Potato Trenches

Like last year, we’ve decided to continue with the expanded planting of potatoes. That extra bed allows us to have enough to enjoy almost throughout the whole winter — until we have to stop eating them to have enough left to plant in the spring. Last year our purple potatoes didn’t do very well, so we had to order seed potatoes for those. The red and white potatoes, though, lasted really well in storage, and we got them in the ground nice and early (in fact, the leaves just popped up this weekend). The reds and whites are planted in the big box hilling system we used successfully last year.

When the blue potatoes arrived in the mail, Kirk dug up the last spindly, pathetic cranberries and prepped the bed for potatoes instead. This was no easy task, as the bed was filled with tree roots from the nearby evergreen:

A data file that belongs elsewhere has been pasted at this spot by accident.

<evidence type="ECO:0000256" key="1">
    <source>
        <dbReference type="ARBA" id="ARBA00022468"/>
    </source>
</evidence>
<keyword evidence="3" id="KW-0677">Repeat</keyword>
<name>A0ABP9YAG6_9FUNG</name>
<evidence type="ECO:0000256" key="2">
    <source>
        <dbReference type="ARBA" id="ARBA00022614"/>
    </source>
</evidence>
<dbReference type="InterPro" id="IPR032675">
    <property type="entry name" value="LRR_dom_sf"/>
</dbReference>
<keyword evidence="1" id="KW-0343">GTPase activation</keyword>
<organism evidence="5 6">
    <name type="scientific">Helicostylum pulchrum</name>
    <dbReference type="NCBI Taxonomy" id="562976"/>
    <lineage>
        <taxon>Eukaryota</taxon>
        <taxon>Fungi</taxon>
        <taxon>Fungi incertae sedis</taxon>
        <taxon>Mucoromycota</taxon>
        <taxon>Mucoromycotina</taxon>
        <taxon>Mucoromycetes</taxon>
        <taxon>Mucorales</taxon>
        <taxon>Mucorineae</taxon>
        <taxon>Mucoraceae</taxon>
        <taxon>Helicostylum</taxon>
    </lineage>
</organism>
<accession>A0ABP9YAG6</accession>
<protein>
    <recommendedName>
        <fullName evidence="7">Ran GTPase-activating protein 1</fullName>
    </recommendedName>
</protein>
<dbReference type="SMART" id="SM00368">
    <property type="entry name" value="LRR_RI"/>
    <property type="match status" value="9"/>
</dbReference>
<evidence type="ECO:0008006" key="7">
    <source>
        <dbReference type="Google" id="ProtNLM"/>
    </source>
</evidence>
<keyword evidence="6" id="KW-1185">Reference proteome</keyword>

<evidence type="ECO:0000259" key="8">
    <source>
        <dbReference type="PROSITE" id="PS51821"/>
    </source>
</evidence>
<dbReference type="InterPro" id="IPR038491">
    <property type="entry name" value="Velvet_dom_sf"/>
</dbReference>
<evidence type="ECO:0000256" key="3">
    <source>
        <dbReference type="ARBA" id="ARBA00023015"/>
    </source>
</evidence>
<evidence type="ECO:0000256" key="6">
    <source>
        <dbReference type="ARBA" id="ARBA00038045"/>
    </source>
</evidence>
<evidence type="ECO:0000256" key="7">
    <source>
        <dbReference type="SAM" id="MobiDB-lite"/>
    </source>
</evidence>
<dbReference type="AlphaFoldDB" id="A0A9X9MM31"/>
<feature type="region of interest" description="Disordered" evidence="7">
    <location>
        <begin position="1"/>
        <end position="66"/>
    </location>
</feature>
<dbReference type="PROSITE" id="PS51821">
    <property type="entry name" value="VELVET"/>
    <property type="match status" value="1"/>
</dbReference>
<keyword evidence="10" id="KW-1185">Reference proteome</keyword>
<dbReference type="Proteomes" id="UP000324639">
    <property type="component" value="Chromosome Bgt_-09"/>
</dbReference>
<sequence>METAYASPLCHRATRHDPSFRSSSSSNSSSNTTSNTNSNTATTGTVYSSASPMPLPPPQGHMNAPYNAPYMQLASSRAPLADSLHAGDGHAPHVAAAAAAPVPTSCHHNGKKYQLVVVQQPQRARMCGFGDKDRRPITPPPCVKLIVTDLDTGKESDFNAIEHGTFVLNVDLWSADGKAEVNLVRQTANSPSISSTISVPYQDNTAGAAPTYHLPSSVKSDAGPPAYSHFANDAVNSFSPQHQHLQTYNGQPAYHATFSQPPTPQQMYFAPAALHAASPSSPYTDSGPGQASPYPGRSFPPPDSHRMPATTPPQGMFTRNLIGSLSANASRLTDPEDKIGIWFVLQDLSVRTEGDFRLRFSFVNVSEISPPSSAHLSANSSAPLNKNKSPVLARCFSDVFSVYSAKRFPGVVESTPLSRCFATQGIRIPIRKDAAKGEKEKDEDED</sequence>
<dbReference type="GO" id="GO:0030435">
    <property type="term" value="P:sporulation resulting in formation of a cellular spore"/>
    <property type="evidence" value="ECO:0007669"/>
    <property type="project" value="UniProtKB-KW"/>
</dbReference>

Kirk was not happy about the prep work, but I’m optimistic that potatoes should do okay despite some leftover root issues. They were often a first crop planted by pioneers to break prairie sod, so a few straggly tree roots shouldn’t be too difficult.

Instead of building a new box to hold in extra mounds of dirt, Kirk planted the blue potatoes in short trenches instead:

The idea here is that you plant the potatoes way down deep in the trench. Then as they grow, you take some of the extra, mounded soil to keep hilling them up. Eventually the tall piles or soil will be on top of the potatoes instead of in the spaces between the rows.

We’ll see how well it works in the fall when we dig up the potatoes. Hopefully we’ll have a good, tall stack of them, because the blue ones are my favorites.


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